Combination Disc Rippers

KUHN Krause combination disc rippers set new standards for residue management, compaction removal and residue mixing in one pass. This leads to faster decomposition of tough crop residue, improved crop root development and increased yields, while decreasing operational costs.

Dominator® 4857

Residue management, soil tilth and level soil surface area are all key factors in yield potential. The Dominator 4857 meets this challenge and outperforms competitive tools. Working widths range from 10’6” to 19’6”.

Dominator® 4861

The Dominator 4861 was developed with 24" shank spacing to promote subsoil maintenance, while providing increased working widths and operator productivity. RTK working widths range from 14’ to 26’.

What is a disc ripper? 

A disc ripper is a tillage tool that accomplishes several operations in a single pass, saving time, manpower and investments in separate tillage tools to accomplish the task. The machine is generally used to perform primary tillage after fall harvest. The goal is to manage residue, reduce compaction and level the soil profile to ready the field for a spring tillage pass with secondary or vertical tillage equipment. At the front of the machine, coulters or disc gangs size the crop residue for improved incorporation and flow through the machine. These are followed by deep ripping shanks, usually mounted to the mainframe in a staggered fashion for better residue and soil flow. The shanks are equipped with points, some with wings to break up compacted layers of soil even more aggressively. Disc conditioners typically handle the task of residue sizing, leveling, and mixing the residue into the soil profile. Additional clod sizing and a level soil profile is accomplished with rolling baskets or reels allowing for a uniform field finish.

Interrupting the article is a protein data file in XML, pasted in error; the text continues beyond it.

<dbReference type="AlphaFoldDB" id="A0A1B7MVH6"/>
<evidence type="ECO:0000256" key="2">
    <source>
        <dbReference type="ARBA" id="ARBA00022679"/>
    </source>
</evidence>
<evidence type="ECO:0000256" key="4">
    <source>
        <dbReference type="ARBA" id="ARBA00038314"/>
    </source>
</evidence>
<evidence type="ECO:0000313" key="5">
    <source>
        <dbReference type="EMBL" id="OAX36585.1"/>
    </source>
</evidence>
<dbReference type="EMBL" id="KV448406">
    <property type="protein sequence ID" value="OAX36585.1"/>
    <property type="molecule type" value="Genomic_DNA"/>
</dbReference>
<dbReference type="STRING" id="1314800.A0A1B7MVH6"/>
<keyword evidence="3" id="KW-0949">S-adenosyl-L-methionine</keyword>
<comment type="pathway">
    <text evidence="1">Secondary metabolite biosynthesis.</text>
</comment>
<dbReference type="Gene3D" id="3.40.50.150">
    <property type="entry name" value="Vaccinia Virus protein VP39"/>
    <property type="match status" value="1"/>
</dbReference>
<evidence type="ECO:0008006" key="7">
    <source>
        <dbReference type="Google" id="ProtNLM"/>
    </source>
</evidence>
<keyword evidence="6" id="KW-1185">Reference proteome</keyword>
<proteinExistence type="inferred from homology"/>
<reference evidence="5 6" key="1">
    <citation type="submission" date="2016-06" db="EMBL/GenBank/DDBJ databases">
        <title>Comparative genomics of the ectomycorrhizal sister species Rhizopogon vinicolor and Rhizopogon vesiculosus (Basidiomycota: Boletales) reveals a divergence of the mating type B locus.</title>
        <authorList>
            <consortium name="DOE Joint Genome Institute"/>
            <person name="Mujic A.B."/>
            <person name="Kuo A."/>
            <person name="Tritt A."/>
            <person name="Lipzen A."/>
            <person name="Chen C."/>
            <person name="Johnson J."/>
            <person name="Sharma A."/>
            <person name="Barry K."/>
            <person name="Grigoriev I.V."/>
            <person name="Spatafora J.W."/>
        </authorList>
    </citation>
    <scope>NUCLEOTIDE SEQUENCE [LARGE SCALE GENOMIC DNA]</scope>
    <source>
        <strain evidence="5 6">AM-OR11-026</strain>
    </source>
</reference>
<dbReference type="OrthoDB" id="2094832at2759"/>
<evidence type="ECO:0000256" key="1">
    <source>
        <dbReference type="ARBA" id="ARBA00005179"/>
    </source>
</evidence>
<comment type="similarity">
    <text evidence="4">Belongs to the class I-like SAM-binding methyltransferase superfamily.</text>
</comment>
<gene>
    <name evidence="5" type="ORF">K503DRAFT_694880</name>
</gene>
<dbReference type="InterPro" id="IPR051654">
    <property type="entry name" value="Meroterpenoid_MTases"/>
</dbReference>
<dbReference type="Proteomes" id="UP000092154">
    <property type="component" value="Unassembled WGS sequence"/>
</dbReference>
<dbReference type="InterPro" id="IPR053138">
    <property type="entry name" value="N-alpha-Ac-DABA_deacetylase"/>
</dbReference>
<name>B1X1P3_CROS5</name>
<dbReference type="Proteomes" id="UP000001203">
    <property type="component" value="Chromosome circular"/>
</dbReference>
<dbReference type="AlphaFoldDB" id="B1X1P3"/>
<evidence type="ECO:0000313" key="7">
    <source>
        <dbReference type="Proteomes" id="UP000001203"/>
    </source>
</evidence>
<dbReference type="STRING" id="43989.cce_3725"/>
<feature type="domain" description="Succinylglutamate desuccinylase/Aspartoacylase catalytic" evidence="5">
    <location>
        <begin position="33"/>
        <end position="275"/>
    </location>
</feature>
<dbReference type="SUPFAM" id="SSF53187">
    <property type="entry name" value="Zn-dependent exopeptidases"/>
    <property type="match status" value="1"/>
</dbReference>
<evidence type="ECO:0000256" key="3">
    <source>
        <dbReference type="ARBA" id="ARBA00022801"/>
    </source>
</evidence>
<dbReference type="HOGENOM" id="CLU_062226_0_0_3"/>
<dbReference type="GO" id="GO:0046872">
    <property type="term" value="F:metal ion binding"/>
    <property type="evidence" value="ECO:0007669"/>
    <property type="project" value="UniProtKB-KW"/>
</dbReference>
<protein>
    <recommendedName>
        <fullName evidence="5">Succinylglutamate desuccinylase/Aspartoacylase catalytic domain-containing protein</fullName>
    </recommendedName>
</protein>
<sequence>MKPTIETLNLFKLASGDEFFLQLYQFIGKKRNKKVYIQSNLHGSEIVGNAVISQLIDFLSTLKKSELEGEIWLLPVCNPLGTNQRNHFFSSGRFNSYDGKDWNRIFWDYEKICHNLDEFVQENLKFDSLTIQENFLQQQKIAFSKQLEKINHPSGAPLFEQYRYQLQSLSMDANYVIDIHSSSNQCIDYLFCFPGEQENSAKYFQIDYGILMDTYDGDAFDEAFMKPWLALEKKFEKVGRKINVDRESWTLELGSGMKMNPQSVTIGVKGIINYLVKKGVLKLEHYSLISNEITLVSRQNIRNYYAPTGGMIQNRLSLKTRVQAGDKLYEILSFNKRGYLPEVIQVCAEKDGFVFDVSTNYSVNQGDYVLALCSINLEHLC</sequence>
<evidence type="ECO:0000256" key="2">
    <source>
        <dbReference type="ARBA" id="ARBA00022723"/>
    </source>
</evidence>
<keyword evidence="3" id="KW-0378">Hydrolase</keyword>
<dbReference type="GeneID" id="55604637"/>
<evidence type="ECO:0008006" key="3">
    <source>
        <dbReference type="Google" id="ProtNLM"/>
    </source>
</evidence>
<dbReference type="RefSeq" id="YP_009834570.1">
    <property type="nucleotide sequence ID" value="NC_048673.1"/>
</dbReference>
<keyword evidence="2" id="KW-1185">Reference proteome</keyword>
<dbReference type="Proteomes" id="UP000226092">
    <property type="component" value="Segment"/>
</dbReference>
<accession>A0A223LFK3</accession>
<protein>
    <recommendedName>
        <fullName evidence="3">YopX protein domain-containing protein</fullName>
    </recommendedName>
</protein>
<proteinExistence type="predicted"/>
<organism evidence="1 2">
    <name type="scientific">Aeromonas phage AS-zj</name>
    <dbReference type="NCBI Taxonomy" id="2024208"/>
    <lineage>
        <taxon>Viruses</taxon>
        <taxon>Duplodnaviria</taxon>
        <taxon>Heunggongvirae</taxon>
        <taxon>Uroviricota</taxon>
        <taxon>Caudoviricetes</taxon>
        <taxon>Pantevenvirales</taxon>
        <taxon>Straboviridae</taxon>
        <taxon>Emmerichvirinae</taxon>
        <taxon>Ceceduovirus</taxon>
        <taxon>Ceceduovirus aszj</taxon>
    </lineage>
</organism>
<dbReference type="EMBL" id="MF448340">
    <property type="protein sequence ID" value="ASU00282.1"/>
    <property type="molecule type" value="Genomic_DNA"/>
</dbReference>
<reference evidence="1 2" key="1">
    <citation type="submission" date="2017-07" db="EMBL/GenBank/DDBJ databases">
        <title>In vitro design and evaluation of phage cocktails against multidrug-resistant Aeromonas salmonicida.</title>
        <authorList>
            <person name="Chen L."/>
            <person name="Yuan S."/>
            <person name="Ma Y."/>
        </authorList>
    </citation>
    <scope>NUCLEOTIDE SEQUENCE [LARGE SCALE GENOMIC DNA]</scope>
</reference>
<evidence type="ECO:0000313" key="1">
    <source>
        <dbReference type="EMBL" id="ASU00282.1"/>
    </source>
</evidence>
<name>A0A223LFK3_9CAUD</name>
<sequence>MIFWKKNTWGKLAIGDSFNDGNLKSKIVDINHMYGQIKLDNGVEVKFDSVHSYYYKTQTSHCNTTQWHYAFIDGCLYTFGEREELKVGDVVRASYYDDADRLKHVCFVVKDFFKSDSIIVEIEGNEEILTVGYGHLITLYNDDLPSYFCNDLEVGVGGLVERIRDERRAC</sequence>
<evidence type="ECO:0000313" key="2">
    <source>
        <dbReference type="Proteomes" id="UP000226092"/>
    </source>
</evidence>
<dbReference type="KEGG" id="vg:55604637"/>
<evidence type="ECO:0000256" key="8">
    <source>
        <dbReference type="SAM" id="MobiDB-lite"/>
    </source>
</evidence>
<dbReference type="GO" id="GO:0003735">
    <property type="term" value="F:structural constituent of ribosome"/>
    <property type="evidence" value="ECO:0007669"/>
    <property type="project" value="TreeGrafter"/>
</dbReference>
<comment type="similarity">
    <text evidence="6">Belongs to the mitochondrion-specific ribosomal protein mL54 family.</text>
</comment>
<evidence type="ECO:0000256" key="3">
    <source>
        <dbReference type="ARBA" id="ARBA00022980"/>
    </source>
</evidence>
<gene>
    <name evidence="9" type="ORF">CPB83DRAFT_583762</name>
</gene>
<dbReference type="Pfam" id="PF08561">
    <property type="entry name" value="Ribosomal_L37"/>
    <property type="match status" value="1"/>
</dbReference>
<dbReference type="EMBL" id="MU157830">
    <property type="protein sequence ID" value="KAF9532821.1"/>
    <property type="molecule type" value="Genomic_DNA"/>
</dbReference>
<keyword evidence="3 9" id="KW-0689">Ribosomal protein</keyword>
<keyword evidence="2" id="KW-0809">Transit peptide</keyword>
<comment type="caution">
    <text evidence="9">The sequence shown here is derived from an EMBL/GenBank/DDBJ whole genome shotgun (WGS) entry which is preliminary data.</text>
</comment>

How does a combination ripper fight soil compaction?

The ripper shanks and points break up the compacted layer at the bottom of the soil profile. The points used and the spacing of the shanks determine the extent or completeness of compaction removal as well as the frequency of the operation. In most areas of the corn belt the shanks are set on a 24” spacing as this is generally going to remove enough compaction to maintain a healthy soil structure growing corn and soybeans, but there are narrower spaced machines for difficult soil conditions or specialty crops that require more compaction removal. Some operations maintain healthy soils by running their machines over a 1/3 of their acres every year, others will cover 1/2 of the farm every year depending on crops grown and soil conditions. Still other operations attempt to rip all their acres if time in the fall allows before the freeze sets in. By removing compaction, the overall health of the soil is improved by allowing for better air and water infiltration into the soil as well as creating root paths due to the decrease in resistance. An additional benefit is the overall increase in water holding capacity for the entire field which helps plants thrive longer during dry parts of the growing season.

How deep to disc rip?